Both socially and politically, cricket has had an important place in the cohesion and
indeed ideology of the Empire and Commonwealth. Even today the speeches of
Ministers of State from Commonwealth countries are regularly enriched by expressions
such as “steady wicket”, “hit for six”, “close of play” and “a safe pair of hands”.
President Mugabe asserts that “cricket civilizes people and creates good gentlemen” and
the 1998 issue of Wisden carries reports on cricket played in more than twenty former
colonies, including the USA! Yet our imperial historians strangely ignore the subject:
for example Lawrence James in his recently acclaimed Rise and Fall of the British
Empire assigns but one paragraph to cricket and that to the “body-line bowling” crisis of
1933, while mistakenly allocating Harold Larwood to Yorkshire; and the indices of Jan
Morris’ magisterial trilogy on the Empire make no reference to cricket at all.
Colin Imray in his Cricket in the Backhlocks does a little to redress the balance. At
one level his book is the autobiography of a chap from Malvern College who by chance
became a trader in cigarettes in Singapore and then Malaya, a policeman in Palestine
and then the Gold Coast, and finally Assistant Commissioner of Police in Kenya. But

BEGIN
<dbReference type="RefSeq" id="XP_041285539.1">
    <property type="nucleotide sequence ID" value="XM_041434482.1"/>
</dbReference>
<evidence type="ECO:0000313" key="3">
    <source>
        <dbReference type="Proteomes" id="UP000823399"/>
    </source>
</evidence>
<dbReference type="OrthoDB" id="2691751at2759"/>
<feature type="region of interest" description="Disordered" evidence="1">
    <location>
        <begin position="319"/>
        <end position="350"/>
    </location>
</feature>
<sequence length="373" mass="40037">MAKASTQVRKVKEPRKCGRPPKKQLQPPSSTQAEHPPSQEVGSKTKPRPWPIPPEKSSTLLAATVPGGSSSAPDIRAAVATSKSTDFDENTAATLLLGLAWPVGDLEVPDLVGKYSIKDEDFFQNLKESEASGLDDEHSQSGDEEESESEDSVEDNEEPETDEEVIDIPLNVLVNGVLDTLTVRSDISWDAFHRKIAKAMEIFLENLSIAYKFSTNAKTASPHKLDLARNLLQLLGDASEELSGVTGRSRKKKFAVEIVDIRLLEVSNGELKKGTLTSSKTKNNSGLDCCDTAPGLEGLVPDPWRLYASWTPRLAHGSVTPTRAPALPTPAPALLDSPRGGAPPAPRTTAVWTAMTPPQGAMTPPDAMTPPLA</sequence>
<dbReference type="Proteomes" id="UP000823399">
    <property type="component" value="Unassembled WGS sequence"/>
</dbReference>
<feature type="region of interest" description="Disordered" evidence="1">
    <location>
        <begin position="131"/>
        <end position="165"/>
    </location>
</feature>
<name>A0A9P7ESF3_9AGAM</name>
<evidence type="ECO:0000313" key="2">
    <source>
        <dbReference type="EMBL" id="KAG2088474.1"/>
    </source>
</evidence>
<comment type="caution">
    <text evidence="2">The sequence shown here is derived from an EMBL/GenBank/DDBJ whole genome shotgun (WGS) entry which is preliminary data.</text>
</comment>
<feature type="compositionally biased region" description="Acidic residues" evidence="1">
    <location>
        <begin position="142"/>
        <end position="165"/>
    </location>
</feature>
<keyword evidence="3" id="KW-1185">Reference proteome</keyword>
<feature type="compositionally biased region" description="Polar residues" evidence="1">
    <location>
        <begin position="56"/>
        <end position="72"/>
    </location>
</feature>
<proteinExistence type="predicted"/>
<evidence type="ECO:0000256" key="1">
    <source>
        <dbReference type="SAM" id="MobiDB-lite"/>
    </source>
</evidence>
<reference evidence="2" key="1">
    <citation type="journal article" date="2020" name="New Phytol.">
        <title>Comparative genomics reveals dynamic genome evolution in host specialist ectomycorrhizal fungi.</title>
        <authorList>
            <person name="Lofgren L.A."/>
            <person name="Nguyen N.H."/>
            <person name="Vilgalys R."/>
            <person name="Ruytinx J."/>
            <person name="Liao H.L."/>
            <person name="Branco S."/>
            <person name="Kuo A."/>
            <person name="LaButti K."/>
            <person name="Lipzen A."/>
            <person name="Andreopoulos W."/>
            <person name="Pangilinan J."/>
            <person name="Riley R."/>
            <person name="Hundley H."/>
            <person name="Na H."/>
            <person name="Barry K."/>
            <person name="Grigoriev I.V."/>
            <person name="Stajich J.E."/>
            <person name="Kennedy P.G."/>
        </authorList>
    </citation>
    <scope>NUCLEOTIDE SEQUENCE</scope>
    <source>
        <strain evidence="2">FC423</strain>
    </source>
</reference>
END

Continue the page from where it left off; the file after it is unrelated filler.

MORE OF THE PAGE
predominantly his book is that of a genial cricket lover, an amusing pavilion bar
raconteur. Patted on the head by W.G. Grace, bowled at by Larwood and spoken to by
Freddie Brown, Colin Imray is a cricket fanatic with a mission who sees cricket as more
than a game, certainly as an ideology and perhaps as a religion. The world of which he
writes is mainly that of club cricket played by eccentrics in tropical climes. It is a world
inhabited by such men as “Sniffy Clark” and “Bloody Mathews”, A.K, A.W. and
R.G.B., Ping the demon bowler and the silent Major Aeneas Quintus Perkins. It is truly
rich in anecdotes, at least two of which must surely merit a place in any anthology of
cricket stories, the gem about the match at Kota Bahru in Kelantan and the one about the
match on Andrew Mustard’s tennis court. All good stuff.
Though this book touches on aspects of colonial life other than cricket, in truth it is
not a book for everyone. Primarily it is a book to be enjoyed by cricket enthusiasts with
a colonial background. As President Abraham Lincoln remarked of another work,
“People who like this kind of book will find that this is the kind of book they like”. And
I liked this one very much.